On Sunday, a huge blast shook the ancient city of Palmyra in Syria. “It was an explosion the deaf would hear,” a resident told the Associated Press.
According to the Syrian Observatory for Human Rights, the ISIS attack targeted not people, but history — the Temple of Bel, a 2,000-year-old structure that Syrian state-antiquities chief Maamoun Abdulkarim called “the most important temple in Syria and of the most important in the whole Middle East.”
“This temple is the most important one in Syria because of its size, its level of preservation, its architecture and inscriptions,” he told The Guardian. “It represents along with the temple of Baalbek [in Lebanon] two of the greatest structures of antiquity in the near east.”
The United Nations Institute for Training and Research has verified the destruction of the temple, releasing before-and-after satellite images of the site on Monday. “We can confirm destruction of the main building of the Temple of Bel as well as a row of columns in its immediate vicinity,” UNITAR announced.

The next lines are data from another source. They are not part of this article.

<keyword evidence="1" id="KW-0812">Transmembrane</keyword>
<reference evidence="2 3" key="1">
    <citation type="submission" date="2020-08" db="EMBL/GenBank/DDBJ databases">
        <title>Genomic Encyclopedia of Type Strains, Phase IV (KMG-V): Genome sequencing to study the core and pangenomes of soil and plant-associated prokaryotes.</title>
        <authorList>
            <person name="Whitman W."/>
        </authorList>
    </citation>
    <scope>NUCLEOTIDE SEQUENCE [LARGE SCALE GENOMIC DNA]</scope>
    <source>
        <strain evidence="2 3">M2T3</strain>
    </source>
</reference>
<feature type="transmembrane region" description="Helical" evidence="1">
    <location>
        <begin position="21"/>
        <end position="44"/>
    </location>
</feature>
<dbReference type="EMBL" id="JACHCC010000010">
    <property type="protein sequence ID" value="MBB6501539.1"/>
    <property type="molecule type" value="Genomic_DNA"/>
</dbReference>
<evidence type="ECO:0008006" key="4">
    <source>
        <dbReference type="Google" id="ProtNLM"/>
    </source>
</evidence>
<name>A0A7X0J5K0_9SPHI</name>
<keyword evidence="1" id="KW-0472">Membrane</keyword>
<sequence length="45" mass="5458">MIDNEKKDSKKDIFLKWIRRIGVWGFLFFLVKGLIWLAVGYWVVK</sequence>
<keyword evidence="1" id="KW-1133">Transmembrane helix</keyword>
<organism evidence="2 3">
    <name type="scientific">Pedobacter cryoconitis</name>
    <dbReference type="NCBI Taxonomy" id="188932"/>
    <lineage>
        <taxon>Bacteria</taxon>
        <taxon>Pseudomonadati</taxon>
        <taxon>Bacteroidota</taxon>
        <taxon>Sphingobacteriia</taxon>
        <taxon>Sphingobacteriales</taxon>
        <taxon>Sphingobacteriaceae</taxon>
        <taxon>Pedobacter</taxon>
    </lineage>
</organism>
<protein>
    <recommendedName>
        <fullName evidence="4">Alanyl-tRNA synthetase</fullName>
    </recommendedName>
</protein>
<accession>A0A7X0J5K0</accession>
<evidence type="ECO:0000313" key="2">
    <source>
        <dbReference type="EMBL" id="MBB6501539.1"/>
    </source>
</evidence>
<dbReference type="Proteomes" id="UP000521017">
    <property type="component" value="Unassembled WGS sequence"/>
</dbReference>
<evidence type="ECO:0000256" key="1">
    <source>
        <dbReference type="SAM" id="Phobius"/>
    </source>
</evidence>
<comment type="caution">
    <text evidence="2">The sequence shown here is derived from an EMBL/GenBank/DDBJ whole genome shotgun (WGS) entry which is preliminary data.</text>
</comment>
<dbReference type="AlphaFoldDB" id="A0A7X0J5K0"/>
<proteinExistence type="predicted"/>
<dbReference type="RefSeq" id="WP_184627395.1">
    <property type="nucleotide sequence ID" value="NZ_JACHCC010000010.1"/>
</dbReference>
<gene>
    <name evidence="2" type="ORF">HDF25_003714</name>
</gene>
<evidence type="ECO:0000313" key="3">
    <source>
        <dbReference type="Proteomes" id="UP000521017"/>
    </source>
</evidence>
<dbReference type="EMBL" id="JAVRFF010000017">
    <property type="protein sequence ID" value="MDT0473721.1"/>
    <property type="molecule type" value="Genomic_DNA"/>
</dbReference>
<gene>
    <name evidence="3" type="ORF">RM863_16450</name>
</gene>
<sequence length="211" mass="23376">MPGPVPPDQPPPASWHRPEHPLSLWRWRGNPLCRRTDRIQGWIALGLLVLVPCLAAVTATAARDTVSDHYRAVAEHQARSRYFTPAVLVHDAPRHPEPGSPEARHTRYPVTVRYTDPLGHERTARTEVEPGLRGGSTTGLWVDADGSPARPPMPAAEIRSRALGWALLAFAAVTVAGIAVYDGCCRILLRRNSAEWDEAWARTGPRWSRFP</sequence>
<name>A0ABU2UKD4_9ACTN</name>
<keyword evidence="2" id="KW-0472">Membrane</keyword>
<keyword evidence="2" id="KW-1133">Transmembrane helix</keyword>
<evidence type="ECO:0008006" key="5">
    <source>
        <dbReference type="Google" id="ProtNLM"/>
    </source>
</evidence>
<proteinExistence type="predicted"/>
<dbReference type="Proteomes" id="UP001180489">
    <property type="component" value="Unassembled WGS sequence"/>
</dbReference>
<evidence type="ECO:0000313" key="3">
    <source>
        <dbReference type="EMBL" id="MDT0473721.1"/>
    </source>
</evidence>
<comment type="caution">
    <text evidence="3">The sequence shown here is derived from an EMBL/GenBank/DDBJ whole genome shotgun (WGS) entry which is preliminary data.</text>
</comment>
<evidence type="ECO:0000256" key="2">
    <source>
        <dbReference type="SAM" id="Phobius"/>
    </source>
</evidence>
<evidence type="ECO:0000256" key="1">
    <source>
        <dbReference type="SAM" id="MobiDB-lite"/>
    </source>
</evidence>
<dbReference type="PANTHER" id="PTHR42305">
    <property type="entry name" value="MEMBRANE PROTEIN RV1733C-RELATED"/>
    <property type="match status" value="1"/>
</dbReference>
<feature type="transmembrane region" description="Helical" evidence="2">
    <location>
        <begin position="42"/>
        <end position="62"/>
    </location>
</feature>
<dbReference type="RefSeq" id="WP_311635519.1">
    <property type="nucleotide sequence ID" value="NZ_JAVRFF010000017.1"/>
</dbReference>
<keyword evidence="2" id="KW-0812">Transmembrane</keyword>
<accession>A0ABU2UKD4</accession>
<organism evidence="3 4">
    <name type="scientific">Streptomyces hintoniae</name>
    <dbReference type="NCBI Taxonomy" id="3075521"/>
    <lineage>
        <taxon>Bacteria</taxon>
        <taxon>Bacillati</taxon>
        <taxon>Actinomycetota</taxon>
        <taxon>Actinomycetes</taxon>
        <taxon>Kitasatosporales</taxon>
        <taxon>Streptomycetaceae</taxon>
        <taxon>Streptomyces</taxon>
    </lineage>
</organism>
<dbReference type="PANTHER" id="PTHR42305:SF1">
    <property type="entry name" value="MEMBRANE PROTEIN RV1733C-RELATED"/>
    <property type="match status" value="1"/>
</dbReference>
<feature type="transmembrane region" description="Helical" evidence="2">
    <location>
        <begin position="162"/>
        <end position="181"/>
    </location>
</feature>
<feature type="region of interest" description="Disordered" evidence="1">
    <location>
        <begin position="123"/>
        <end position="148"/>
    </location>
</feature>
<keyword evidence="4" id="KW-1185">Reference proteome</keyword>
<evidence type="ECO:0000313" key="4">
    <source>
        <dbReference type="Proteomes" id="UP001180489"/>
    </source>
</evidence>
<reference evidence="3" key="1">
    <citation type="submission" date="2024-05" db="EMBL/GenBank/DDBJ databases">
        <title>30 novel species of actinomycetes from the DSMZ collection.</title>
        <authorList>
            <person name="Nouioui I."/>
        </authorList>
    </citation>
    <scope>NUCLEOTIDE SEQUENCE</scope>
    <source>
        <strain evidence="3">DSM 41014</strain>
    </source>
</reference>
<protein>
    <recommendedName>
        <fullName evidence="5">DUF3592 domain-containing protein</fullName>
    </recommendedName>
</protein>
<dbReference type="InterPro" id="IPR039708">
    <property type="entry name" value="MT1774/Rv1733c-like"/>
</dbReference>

Diana Darke, who wrote a guidebook on Syria, told the BBC, “There will be Syrians weeping all over the country at the loss of Palmyra, of the main jewel of the site.” Last week, ISIS, which captured Palmyra in May, destroyed the Temple Baalshamin, an incident that UNESCO called a “war crime.” The Islamic State, which believes these antiquities promote idolatry, has reduced many of Syria’s and Iraq’s ancient artifacts to rubble — and has even killed those who study them.
ISIS militants also fought Syrian rebels in Damascus on Sunday. More than a dozen militants were killed; several civilians were also reportedly killed in a ritzier part of the city. “This is the closest [the Islamic State] has ever been to the heart of Damascus,” the Syrian Observatory for Human Rights told Agence France-Presse.
This post has been updated to reflect the confirmation of the temple’s destruction.